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Drawing on attachment, developmental trauma, implicit processes, and neurobiology, major theorists from Allan Schore to Daniel Stern have argued how and why regulated affect, or emotion, is key to our optimal functioning. This book translates the intricacies of the theory into a cogent clinical synthesis.
WW Norton & Co
July 10, 2015
About the author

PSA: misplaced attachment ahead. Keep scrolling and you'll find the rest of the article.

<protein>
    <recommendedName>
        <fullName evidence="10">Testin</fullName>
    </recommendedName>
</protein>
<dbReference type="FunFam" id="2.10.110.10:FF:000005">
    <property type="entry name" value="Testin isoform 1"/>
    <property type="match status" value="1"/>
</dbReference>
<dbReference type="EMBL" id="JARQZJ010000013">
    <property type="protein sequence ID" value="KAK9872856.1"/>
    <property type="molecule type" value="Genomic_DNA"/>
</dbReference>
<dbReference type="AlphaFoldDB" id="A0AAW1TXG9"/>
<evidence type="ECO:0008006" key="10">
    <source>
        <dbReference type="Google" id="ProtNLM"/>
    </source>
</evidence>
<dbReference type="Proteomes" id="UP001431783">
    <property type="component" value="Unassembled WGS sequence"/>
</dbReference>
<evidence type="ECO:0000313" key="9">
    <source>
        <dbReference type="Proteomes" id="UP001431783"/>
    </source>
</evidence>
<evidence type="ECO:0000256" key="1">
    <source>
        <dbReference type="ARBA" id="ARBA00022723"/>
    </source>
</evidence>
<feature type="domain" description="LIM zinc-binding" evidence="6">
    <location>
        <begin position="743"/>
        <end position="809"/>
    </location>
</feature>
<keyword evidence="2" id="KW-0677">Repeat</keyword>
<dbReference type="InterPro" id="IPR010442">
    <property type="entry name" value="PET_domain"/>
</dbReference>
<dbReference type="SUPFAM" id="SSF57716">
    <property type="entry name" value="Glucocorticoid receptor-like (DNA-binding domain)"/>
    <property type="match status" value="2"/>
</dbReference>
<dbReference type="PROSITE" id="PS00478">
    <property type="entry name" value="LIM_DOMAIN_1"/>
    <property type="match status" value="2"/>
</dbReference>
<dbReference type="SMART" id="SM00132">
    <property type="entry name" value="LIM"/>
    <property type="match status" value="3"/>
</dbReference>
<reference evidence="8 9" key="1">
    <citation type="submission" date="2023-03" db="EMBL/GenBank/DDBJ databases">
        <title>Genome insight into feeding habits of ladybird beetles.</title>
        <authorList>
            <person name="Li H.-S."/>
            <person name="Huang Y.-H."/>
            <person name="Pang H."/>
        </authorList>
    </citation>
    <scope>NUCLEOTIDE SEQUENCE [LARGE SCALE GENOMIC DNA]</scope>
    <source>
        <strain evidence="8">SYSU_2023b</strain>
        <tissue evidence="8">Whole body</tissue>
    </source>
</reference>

Daniel Hill, PhD, founder and director of Psy Broadcasting Corporation, trains thousands of clinicians a year. He lives in New York City. Allan N. Schore, PhD, is on the clinical faculty of the Department of Psychiatry and Biobehavioral Sciences, UCLA David Geffen School of Medicine, and at the UCLA Center for Culture, Brain, and Development. He is the recipient of the American Psychological Association Division 56: Trauma Psychology "Award for Outstanding Contributions to Practice in Trauma Psychology" and APA's Division 39: Psychoanalysis "Scientific Award in Recognition of Outstanding Contributions to Research, Theory and Practice of Neuroscience and Psychoanalysis."He is also an honorary member of the American Psychoanalytic Association. He is author of three seminal volumes, Affect Regulation and the Origin of the Self, Affect Dysregulation and Disorders of the Self and Affect Regulation and the Repair of the Self, as well as numerous articles and chapters. His Regulation Theory, grounded in developmental neuroscience and developmental psychoanalysis, focuses on the origin, psychopathogenesis, and psychotherapeutic treatment of the early forming subjective implicit self. His contributions appear in multiple disciplines, including developmental neuroscience, psychiatry, psychoanalysis, developmental psychology, attachment theory, trauma studies, behavioral biology, clinical psychology, and clinical social work. His groundbreaking integration of neuroscience with attachment theory has lead to his description as "the American Bowlby" and with psychoanalysis as "the world's leading expert in neuropsychoanalysis." His books have been translated into several languages, including Italian, French, German, and Turkish.